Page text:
Posts Tagged ‘due date’

Why is 39 weeks so important?

Thursday, March 30th, 2017

midwife measuring pregnancy bellyIf your pregnancy is healthy, it is best to wait for labor to begin on its own. And if you do decide to induce labor, ask your provider if you can wait until at least 39 weeks.

Most people think that pregnancy lasts 9 months. But that isn’t exactly true. Pregnancy usually lasts about 40 weeks (280 days) from the first day of your last menstrual period (also called LMP) to your due date. A first trimester ultrasound can also help to determine your due date.

In the past, a pregnancy that lasted anywhere between 37 to 42 weeks was called a term pregnancy. Health care providers once thought this 5-week period was a safe time for most babies to be born.

But experts now know that scheduling your baby’s birth a little early for non-medical reasons can cause problems for both mom and baby. Getting to at least 39 weeks gives your baby the time he needs to grow.

Why is 39 weeks so important?

Here’s why your baby needs 39 weeks:

  • Important organs, like his brain, lungs and liver, get the time they need to develop. At 35 weeks, a baby’s brain weighs just two-thirds of what it does at 39 weeks.
  • There is more time to gain weight. Babies born at a healthy weight have an easier time staying warm than babies who are born too small.
  • Your baby will be able to feed better. Babies born early can sometimes have difficulties with sucking, swallowing, and staying awake long enough to eat.
  • Your baby is less likely to have vision and hearing problems after birth.

Why can scheduling an early birth cause problems?

There are some risks associated with inducing labor:

  • Your due date may not be exactly right. Even with an ultrasound, your due date can be off by as much as 2 weeks. If you schedule an induction and your due date is wrong, your baby may be born too early.
  • Pitocin, the medication used to induce labor, can make contractions very strong and lower your baby’s heart rate.
  • You and your baby have a higher risk of infection if labor doesn’t begin soon after your water breaks.
  • If the medications used to induce labor do not work, you may need to have a c-section.

What if there are problems with your pregnancy?

You may not have a choice about when to have your baby. Your provider may need to induce labor to help keep you and your baby safe. If your provider does decide to induce labor for the health and safety of you and your baby, you can learn more about how labor is induced on our website.

Remember: If your pregnancy is healthy, it is best to let labor begin on its own. If you and your baby are healthy, and you and your provider decide to induce labor, make sure you wait until at least 39 weeks. Healthy babies are worth the wait!

Pregnant? How far along are you in your pregnancy?

Monday, March 28th, 2016

pr_mr_lg_ultrasound1Many health care professionals will begin to estimate how far along you are in your pregnancy by asking you when the first day of your last menstrual period (LMP) was. But the development of your baby does not begin until conception – which is after your last period.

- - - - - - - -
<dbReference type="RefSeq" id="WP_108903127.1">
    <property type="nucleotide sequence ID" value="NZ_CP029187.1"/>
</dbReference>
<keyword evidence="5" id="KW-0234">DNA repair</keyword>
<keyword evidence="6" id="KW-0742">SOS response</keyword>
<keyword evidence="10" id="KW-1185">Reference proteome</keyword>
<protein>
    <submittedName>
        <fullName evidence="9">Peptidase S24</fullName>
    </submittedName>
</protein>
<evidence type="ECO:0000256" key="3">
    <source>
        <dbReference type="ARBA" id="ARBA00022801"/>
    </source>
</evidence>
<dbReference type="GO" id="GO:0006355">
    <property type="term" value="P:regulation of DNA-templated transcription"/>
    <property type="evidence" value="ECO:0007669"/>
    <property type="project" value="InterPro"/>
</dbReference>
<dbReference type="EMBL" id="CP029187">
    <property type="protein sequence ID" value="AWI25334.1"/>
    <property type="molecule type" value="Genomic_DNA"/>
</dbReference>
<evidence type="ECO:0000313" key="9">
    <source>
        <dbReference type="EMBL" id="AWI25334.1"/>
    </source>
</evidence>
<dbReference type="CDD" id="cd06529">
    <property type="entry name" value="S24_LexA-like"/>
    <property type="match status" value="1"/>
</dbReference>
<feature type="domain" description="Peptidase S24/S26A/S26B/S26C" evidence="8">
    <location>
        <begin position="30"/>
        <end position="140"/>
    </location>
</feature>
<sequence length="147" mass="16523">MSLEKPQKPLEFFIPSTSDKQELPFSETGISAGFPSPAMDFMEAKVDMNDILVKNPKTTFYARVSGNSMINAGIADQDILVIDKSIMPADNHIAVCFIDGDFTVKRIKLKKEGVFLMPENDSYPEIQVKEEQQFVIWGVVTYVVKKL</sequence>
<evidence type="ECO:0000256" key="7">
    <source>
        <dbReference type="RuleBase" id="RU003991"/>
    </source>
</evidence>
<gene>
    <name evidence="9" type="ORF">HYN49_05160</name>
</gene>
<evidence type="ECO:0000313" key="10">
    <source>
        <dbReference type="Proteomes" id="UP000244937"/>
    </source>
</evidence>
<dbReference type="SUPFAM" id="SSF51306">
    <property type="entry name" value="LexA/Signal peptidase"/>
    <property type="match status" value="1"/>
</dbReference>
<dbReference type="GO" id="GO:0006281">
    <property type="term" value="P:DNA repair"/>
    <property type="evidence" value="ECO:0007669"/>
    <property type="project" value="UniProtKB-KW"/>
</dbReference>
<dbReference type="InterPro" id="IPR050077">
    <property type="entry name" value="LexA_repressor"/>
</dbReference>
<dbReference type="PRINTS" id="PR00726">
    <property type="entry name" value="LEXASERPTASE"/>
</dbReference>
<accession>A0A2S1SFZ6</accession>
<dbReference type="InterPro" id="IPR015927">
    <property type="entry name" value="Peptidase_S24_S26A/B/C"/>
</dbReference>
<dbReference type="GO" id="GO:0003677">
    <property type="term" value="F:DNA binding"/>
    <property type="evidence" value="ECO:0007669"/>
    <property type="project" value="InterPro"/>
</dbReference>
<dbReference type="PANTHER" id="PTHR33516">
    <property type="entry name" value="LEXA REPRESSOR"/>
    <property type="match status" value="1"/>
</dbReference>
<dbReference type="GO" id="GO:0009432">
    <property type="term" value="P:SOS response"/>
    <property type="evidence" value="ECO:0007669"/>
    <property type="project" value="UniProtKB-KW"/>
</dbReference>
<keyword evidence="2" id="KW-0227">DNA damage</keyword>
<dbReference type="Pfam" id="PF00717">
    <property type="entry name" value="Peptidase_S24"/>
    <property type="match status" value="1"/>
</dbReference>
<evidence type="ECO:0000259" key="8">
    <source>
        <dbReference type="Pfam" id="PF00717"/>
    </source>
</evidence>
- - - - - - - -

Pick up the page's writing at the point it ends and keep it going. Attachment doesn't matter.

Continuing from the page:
Are you confused? Let me explain…

Your pregnancy has two ages, gestational age and fetal age. Both are measured in weeks but they will be different numbers. Your gestational age is the age of the pregnancy from the first day of your last normal menstrual period. Your fetal age is the actual age of your growing baby from the day you conceived.

Health care providers use gestational age when dating a pregnancy. It is very difficult to determine an accurate date of conception, so your health care provider may estimate when you conceived based on the first day of your last period. This is your gestational age.

While your provider will use your LMP to initially date your pregnancy, according to the American Congress of Obstetrics and Gynecologists (ACOG), an ultrasound measurement of your baby in the first trimester is the most accurate method of confirming your gestational age. Keep in mind, after a first trimester ultrasound, your due date may be adjusted.

Why is it important to be aware of both?

We often hear from pregnant women that their baby’s development is not matching up with how far along they are in their pregnancy. For example, one question we received, the woman was 12 weeks pregnant but her baby was measuring 10 weeks along.  It is important to confirm with your provider that your gestational age is 12 weeks and your fetal age is 10 weeks – which means your pregnancy is on track. (Keep in mind that there may be other reasons why a baby is not developing on a typical schedule. If you are concerned, speak with your prenatal provider.)

Not sure how far along you are? Our due date calculator, will date your pregnancy based on gestational age.

Still have questions? Text or email us at AskUs@marchofdimes.org.

Due date calculator

Tuesday, March 19th, 2013

Pregnancy usually lasts 280 days (40 weeks) from the first day of the woman’s last menstrual period. Here’s a link to our interactive Due Date Calculator that will help you estimate the date your baby will arrive.

Remember, though, that this calculator is a general guide: every pregnancy is unique, and sometimes babies arrive sooner or later than expected. Always talk to your health care provider about your due date. And be sure you know the signs of preterm labor and what to do, just in case.